When we get older, our body changes. Some pain may be expected as we age. If you have noticed persistent cervical pain, it may be worth it to read on and find out what causes it and what you can do to help treat it.
First things things.
What is the Cervical Spine?
The cervical spine is the neck — a dainty home for the spinal cord that enables messages to be sent from the brain in order to regulate all features of the body. As delicate as it is, it's also exceptionally strong and resilient. You wouldn't be able to move your head back and forth without it.
The anatomy of the neck includes a formation of bones, nerves, muscles, ligaments, and tendons. Pain stemming from the cervical spine is extremely common, with more than 85 percent of people over the age of 60 being affected.
What Causes Neck Pain?
Neck pain is typically caused by chronic wear on the cervical spine as a result of aging. Facet joints in the neck grow, causing the ligaments around the spinal canal to thicken and bone spurs to develop. As the years go by, these changes compress one or more of the nerve roots, which then causes you neck pain. In advanced circumstances, the spinal cord becomes involved and surgery may be needed.
If you were curious of other factors besides aging that may make a person more likely to develop spinal degeneration accompanied by pain (a condition called spondylosis), look no further.
Those factors include:
- Previous Injury
- Ruptured or Slipped Disk
Oddly enough, many people who have spondylosis of the neck, don't even know it. This may be because more times than not, there are zero symptoms, or the symptoms are pretty mild.
What are the Symptoms?
When symptoms do emerge, they typically include neck pain, stiffness, headaches (predominantly in the back of the head), and/or shoulder pain. In rare cases, the pain may spread down the upper arm, forearm, or even to the fingers.
Treatment for cervical spondylosis depends on the severity of your signs and symptoms.
What are My Treatment Options?
If you do not have neurological compression associated with spondylosis, you will most likely not need surgery.
Interventional treatments for cervical spondylosis may include:
- Physical Therapy: Strengthening and stretching weakened or strained muscles to alleviate the pressure on the nerve root.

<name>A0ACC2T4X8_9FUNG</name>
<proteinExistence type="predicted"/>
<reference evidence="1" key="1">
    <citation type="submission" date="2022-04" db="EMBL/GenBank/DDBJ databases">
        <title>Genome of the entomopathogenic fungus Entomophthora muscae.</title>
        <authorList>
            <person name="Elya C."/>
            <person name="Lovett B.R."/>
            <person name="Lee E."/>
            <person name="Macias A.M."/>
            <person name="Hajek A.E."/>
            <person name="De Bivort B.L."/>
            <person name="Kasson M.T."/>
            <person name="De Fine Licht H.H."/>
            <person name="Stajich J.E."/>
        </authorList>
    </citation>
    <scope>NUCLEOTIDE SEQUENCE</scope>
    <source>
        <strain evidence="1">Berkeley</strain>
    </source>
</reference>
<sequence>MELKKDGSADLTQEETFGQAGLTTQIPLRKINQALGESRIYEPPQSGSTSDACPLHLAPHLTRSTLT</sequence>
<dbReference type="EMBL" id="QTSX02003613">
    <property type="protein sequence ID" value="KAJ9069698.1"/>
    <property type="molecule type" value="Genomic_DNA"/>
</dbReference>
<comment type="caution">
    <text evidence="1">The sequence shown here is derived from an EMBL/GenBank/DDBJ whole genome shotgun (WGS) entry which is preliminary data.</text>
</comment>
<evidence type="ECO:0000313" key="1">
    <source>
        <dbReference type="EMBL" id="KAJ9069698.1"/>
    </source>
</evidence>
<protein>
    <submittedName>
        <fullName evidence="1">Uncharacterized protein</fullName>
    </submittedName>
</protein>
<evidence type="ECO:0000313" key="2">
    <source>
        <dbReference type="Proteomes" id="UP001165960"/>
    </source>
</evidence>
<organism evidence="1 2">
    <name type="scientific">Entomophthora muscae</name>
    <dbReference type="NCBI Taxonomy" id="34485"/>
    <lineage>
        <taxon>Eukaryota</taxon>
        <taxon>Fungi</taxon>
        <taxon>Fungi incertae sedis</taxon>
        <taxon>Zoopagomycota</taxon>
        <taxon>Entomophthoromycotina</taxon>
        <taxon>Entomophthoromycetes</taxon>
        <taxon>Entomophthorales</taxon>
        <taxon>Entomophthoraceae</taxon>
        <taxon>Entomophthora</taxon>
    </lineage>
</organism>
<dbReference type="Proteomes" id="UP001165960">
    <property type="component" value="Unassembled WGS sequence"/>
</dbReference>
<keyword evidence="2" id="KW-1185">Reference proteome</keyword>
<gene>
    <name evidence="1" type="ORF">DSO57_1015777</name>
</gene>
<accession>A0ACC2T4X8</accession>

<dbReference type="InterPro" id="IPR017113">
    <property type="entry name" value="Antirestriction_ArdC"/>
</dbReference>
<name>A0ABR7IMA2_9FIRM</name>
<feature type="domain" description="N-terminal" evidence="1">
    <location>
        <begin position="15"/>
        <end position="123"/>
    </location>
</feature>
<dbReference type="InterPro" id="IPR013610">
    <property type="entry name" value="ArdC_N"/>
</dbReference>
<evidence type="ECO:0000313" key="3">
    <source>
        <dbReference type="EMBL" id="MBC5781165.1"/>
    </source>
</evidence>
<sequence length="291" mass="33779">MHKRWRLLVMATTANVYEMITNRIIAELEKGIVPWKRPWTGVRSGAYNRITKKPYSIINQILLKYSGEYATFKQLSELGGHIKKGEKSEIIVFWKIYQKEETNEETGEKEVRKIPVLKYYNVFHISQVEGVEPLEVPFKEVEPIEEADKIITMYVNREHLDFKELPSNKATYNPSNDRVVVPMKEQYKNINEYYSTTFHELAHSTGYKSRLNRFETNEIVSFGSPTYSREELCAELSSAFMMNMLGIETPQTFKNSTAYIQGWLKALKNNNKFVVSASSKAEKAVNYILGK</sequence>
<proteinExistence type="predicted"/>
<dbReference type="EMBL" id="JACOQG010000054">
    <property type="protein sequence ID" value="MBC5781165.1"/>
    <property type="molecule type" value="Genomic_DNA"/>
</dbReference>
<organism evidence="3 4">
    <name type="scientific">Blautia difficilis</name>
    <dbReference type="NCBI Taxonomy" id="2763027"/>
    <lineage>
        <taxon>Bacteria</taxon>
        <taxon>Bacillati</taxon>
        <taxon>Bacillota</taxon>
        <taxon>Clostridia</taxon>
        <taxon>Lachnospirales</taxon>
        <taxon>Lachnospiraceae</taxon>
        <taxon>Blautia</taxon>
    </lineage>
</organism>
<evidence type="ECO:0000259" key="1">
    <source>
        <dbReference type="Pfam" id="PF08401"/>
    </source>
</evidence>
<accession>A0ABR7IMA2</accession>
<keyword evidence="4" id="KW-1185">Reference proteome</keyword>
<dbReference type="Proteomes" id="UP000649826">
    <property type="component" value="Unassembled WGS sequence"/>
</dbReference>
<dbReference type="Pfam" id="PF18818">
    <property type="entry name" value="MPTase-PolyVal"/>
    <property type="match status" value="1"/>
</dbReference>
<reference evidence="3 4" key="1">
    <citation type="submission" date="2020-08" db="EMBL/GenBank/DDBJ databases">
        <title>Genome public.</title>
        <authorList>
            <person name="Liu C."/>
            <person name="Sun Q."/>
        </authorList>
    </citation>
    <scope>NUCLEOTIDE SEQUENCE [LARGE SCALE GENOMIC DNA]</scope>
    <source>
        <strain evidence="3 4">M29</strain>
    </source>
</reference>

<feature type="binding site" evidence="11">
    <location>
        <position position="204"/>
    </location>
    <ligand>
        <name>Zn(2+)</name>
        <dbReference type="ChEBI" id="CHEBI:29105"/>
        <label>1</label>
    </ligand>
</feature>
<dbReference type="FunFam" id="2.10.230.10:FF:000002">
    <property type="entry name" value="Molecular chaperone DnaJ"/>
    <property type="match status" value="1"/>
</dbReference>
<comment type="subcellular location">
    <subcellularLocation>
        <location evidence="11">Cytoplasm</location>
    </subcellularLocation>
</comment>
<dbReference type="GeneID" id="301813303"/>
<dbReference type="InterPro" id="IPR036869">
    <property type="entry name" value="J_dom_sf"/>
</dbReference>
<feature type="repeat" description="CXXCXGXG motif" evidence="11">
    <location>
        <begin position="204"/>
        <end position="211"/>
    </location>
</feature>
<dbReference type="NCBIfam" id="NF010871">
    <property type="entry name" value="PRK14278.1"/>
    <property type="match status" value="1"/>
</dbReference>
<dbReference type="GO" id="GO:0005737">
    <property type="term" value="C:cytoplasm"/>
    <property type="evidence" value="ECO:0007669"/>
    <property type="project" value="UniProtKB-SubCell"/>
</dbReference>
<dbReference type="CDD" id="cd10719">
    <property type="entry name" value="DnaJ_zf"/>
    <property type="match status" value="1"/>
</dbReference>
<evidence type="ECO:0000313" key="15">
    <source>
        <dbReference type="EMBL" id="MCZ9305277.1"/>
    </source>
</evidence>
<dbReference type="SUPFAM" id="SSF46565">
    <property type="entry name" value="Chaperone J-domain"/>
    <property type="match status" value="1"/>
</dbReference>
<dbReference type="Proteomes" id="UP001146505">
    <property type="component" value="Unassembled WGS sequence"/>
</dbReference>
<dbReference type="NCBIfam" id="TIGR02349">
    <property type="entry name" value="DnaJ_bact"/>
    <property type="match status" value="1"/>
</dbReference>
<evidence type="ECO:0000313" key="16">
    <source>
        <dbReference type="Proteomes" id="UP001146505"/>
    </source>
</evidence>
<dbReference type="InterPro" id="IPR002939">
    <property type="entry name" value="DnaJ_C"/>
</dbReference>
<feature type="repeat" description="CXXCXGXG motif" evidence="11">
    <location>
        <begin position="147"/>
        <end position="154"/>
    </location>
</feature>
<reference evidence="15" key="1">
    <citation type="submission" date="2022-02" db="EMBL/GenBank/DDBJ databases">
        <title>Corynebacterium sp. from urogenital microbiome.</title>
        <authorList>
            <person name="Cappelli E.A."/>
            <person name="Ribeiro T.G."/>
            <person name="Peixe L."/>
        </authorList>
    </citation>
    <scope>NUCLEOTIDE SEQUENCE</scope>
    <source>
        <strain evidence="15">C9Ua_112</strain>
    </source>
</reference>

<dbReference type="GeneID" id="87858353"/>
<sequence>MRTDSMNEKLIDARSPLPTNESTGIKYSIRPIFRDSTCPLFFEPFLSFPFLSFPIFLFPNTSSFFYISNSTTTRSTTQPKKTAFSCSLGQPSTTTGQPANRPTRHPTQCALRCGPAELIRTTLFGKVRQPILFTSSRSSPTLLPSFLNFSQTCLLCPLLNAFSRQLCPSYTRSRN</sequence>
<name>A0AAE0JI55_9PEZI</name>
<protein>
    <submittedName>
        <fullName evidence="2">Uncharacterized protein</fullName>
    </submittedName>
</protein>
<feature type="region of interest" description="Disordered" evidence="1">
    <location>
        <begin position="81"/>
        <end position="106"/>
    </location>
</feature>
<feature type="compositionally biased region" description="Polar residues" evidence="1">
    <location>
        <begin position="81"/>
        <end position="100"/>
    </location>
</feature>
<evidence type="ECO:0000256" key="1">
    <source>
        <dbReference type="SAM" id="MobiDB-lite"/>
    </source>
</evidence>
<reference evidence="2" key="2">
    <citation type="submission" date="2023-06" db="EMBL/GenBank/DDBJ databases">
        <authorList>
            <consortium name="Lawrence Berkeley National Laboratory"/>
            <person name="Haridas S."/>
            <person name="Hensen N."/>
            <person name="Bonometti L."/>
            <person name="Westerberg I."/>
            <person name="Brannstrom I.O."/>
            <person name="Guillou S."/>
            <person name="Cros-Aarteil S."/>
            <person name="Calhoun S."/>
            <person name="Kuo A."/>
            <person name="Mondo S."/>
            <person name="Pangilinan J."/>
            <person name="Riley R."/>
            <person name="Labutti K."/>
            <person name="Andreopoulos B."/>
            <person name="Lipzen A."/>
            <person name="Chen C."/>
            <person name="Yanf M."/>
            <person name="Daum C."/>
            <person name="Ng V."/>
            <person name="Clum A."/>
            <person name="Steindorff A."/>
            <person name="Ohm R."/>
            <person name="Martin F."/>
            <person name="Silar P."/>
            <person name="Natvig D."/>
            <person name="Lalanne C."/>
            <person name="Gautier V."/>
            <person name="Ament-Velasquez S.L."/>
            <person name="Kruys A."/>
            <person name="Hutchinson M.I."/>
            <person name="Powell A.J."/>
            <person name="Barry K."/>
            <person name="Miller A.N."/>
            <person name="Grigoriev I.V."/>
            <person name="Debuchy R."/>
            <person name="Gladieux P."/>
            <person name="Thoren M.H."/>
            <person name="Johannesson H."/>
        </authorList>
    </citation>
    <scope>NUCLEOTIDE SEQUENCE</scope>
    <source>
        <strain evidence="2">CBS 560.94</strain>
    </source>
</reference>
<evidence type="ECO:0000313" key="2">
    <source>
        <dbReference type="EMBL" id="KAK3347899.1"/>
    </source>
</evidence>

- Medications: Non-steroidal anti-inflammatory drugs (NSAIDs) work to reduce swelling and help manage pain. Other analgesics and opioids work to relieve your painful symptoms.
- Steroid Injections: Many patients find short-term relief from steroid injections to help reduce swelling and treat acute pain that radiates to the hips or down the leg.
- Smoke Cessation: Smoking actually doesn't just affect the lungs. It can affect the discs in our spine making them unable to absorb vital nutrients, which then makes your body more susceptible to injury.
- Clean Eating: If you want to have a strong back, you need a strong core. You can't have a strong core by eating sugary foods. Start with leafy greens and lean proteins.
If you have been diagnosed with cervical spondylosis, which then caused you symptomatic compression of nerve roots or the spinal cord, you may need surgery.
Surgery would help to relieve your pain, improve and preserve neurological function.
For spondylosis without nerve root or spinal cord compression, surgery normally can be avoided. In unusual circumstances, cervical spinal fusion may be presented as a treatment option.
Over 90 percent of neck and back problems can be managed without the need for surgery. But, if surgery has been recommended, you may want to seek a second surgical opinion to ensure you go down the right path for you. Cervical pain should not be ignored.
Unfortunately, we cannot stop the aging process. All you can do is stay up to date with information like this article and take the necessary prevention steps to limit your pain from getting worse. Knowledge is power.